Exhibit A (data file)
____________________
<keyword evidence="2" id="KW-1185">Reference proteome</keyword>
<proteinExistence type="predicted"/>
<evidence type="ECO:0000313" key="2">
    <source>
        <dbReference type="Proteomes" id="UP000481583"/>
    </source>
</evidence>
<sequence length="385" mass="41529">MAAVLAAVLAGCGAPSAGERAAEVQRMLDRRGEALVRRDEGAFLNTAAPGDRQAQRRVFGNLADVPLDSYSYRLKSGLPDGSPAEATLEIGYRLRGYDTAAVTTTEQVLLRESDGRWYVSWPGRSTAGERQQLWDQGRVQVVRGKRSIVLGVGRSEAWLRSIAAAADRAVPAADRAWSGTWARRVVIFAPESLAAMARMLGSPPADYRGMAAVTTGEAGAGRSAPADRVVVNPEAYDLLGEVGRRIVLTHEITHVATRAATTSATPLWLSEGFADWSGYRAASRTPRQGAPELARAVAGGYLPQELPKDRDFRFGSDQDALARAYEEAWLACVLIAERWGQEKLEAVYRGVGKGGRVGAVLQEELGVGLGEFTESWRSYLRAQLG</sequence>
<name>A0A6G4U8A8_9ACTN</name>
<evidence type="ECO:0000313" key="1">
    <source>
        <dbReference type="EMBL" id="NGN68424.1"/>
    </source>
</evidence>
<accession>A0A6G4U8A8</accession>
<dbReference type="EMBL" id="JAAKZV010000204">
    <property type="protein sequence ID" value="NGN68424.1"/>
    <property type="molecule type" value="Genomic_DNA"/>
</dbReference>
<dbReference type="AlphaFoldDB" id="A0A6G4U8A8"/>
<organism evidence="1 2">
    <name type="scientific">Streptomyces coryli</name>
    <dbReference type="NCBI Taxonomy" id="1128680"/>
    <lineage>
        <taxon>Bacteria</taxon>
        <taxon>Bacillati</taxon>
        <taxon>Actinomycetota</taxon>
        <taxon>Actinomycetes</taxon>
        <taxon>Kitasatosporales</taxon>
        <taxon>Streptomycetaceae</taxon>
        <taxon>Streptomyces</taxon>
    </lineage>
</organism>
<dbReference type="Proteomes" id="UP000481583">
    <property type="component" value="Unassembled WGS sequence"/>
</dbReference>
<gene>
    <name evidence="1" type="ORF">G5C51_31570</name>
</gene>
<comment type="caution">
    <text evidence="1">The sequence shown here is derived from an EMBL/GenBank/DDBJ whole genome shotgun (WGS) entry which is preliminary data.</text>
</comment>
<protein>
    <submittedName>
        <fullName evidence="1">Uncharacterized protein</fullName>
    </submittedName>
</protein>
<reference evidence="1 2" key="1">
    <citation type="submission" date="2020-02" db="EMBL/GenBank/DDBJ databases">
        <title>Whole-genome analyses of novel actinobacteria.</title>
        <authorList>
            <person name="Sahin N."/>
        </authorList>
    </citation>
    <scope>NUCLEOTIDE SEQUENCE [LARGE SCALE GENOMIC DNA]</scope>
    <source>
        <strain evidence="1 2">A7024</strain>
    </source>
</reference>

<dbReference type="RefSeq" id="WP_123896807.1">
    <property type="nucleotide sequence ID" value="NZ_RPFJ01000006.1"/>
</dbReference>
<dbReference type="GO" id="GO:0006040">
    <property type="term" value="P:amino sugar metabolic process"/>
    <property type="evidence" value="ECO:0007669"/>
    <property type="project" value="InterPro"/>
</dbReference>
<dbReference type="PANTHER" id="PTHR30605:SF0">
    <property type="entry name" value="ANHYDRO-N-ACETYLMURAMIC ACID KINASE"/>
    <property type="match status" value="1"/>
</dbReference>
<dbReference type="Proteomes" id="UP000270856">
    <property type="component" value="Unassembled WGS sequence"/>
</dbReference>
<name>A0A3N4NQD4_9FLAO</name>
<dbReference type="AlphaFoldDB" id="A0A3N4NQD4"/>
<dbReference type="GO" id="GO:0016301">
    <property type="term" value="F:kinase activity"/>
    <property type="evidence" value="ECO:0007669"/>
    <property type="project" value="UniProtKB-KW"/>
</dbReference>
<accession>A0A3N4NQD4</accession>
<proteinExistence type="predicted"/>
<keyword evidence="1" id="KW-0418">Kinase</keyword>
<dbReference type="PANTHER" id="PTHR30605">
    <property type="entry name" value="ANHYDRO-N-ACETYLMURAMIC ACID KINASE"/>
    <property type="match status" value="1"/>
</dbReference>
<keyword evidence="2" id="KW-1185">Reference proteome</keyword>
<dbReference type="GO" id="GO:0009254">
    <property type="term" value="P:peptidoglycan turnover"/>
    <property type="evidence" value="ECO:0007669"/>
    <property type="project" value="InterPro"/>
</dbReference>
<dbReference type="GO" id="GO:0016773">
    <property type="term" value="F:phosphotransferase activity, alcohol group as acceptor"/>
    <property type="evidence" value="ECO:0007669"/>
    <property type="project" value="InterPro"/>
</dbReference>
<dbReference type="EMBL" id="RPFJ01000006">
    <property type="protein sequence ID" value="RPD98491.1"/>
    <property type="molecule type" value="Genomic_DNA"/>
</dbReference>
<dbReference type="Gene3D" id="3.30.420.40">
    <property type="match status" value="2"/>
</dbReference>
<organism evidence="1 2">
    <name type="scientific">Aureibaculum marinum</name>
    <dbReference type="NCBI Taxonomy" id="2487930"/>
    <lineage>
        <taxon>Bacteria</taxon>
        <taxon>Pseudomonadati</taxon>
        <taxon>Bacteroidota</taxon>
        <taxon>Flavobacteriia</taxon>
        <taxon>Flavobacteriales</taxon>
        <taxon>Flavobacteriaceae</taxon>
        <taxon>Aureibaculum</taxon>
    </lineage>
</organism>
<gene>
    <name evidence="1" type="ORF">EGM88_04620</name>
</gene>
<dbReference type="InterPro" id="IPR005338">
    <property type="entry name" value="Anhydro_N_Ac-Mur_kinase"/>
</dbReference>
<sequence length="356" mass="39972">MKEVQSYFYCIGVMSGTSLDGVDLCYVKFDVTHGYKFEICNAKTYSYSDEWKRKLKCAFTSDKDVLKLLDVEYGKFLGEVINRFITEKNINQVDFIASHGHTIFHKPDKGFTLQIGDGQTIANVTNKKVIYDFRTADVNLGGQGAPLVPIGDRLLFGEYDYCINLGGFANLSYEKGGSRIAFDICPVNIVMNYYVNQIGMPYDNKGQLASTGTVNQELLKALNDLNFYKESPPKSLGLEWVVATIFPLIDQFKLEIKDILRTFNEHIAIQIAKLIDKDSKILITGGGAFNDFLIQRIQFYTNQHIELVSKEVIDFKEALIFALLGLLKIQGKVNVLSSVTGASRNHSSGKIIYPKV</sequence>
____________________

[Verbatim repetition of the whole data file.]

<keyword evidence="2" id="KW-1185">Reference proteome</keyword>
<proteinExistence type="predicted"/>
<evidence type="ECO:0000313" key="2">
    <source>
        <dbReference type="Proteomes" id="UP000481583"/>
    </source>
</evidence>
<sequence length="385" mass="41529">MAAVLAAVLAGCGAPSAGERAAEVQRMLDRRGEALVRRDEGAFLNTAAPGDRQAQRRVFGNLADVPLDSYSYRLKSGLPDGSPAEATLEIGYRLRGYDTAAVTTTEQVLLRESDGRWYVSWPGRSTAGERQQLWDQGRVQVVRGKRSIVLGVGRSEAWLRSIAAAADRAVPAADRAWSGTWARRVVIFAPESLAAMARMLGSPPADYRGMAAVTTGEAGAGRSAPADRVVVNPEAYDLLGEVGRRIVLTHEITHVATRAATTSATPLWLSEGFADWSGYRAASRTPRQGAPELARAVAGGYLPQELPKDRDFRFGSDQDALARAYEEAWLACVLIAERWGQEKLEAVYRGVGKGGRVGAVLQEELGVGLGEFTESWRSYLRAQLG</sequence>
<name>A0A6G4U8A8_9ACTN</name>
<evidence type="ECO:0000313" key="1">
    <source>
        <dbReference type="EMBL" id="NGN68424.1"/>
    </source>
</evidence>
<accession>A0A6G4U8A8</accession>
<dbReference type="EMBL" id="JAAKZV010000204">
    <property type="protein sequence ID" value="NGN68424.1"/>
    <property type="molecule type" value="Genomic_DNA"/>
</dbReference>
<dbReference type="AlphaFoldDB" id="A0A6G4U8A8"/>
<organism evidence="1 2">
    <name type="scientific">Streptomyces coryli</name>
    <dbReference type="NCBI Taxonomy" id="1128680"/>
    <lineage>
        <taxon>Bacteria</taxon>
        <taxon>Bacillati</taxon>
        <taxon>Actinomycetota</taxon>
        <taxon>Actinomycetes</taxon>
        <taxon>Kitasatosporales</taxon>
        <taxon>Streptomycetaceae</taxon>
        <taxon>Streptomyces</taxon>
    </lineage>
</organism>
<dbReference type="Proteomes" id="UP000481583">
    <property type="component" value="Unassembled WGS sequence"/>
</dbReference>
<gene>
    <name evidence="1" type="ORF">G5C51_31570</name>
</gene>
<comment type="caution">
    <text evidence="1">The sequence shown here is derived from an EMBL/GenBank/DDBJ whole genome shotgun (WGS) entry which is preliminary data.</text>
</comment>
<protein>
    <submittedName>
        <fullName evidence="1">Uncharacterized protein</fullName>
    </submittedName>
</protein>
<reference evidence="1 2" key="1">
    <citation type="submission" date="2020-02" db="EMBL/GenBank/DDBJ databases">
        <title>Whole-genome analyses of novel actinobacteria.</title>
        <authorList>
            <person name="Sahin N."/>
        </authorList>
    </citation>
    <scope>NUCLEOTIDE SEQUENCE [LARGE SCALE GENOMIC DNA]</scope>
    <source>
        <strain evidence="1 2">A7024</strain>
    </source>
</reference>

<dbReference type="RefSeq" id="WP_123896807.1">
    <property type="nucleotide sequence ID" value="NZ_RPFJ01000006.1"/>
</dbReference>
<dbReference type="GO" id="GO:0006040">
    <property type="term" value="P:amino sugar metabolic process"/>
    <property type="evidence" value="ECO:0007669"/>
    <property type="project" value="InterPro"/>
</dbReference>
<dbReference type="PANTHER" id="PTHR30605:SF0">
    <property type="entry name" value="ANHYDRO-N-ACETYLMURAMIC ACID KINASE"/>
    <property type="match status" value="1"/>
</dbReference>
<dbReference type="Proteomes" id="UP000270856">
    <property type="component" value="Unassembled WGS sequence"/>
</dbReference>
<name>A0A3N4NQD4_9FLAO</name>
<dbReference type="AlphaFoldDB" id="A0A3N4NQD4"/>
<dbReference type="GO" id="GO:0016301">
    <property type="term" value="F:kinase activity"/>
    <property type="evidence" value="ECO:0007669"/>
    <property type="project" value="UniProtKB-KW"/>
</dbReference>
<accession>A0A3N4NQD4</accession>
<proteinExistence type="predicted"/>
<keyword evidence="1" id="KW-0418">Kinase</keyword>
<dbReference type="PANTHER" id="PTHR30605">
    <property type="entry name" value="ANHYDRO-N-ACETYLMURAMIC ACID KINASE"/>
    <property type="match status" value="1"/>
</dbReference>
<keyword evidence="2" id="KW-1185">Reference proteome</keyword>
<dbReference type="GO" id="GO:0009254">
    <property type="term" value="P:peptidoglycan turnover"/>
    <property type="evidence" value="ECO:0007669"/>
    <property type="project" value="InterPro"/>
</dbReference>
<dbReference type="GO" id="GO:0016773">
    <property type="term" value="F:phosphotransferase activity, alcohol group as acceptor"/>
    <property type="evidence" value="ECO:0007669"/>
    <property type="project" value="InterPro"/>
</dbReference>
<dbReference type="EMBL" id="RPFJ01000006">
    <property type="protein sequence ID" value="RPD98491.1"/>
    <property type="molecule type" value="Genomic_DNA"/>
</dbReference>
<dbReference type="Gene3D" id="3.30.420.40">
    <property type="match status" value="2"/>
</dbReference>
<organism evidence="1 2">
    <name type="scientific">Aureibaculum marinum</name>
    <dbReference type="NCBI Taxonomy" id="2487930"/>
    <lineage>
        <taxon>Bacteria</taxon>
        <taxon>Pseudomonadati</taxon>
        <taxon>Bacteroidota</taxon>
        <taxon>Flavobacteriia</taxon>
        <taxon>Flavobacteriales</taxon>
        <taxon>Flavobacteriaceae</taxon>
        <taxon>Aureibaculum</taxon>
    </lineage>
</organism>
<gene>
    <name evidence="1" type="ORF">EGM88_04620</name>
</gene>
<dbReference type="InterPro" id="IPR005338">
    <property type="entry name" value="Anhydro_N_Ac-Mur_kinase"/>
</dbReference>
<sequence length="356" mass="39972">MKEVQSYFYCIGVMSGTSLDGVDLCYVKFDVTHGYKFEICNAKTYSYSDEWKRKLKCAFTSDKDVLKLLDVEYGKFLGEVINRFITEKNINQVDFIASHGHTIFHKPDKGFTLQIGDGQTIANVTNKKVIYDFRTADVNLGGQGAPLVPIGDRLLFGEYDYCINLGGFANLSYEKGGSRIAFDICPVNIVMNYYVNQIGMPYDNKGQLASTGTVNQELLKALNDLNFYKESPPKSLGLEWVVATIFPLIDQFKLEIKDILRTFNEHIAIQIAKLIDKDSKILITGGGAFNDFLIQRIQFYTNQHIELVSKEVIDFKEALIFALLGLLKIQGKVNVLSSVTGASRNHSSGKIIYPKV</sequence>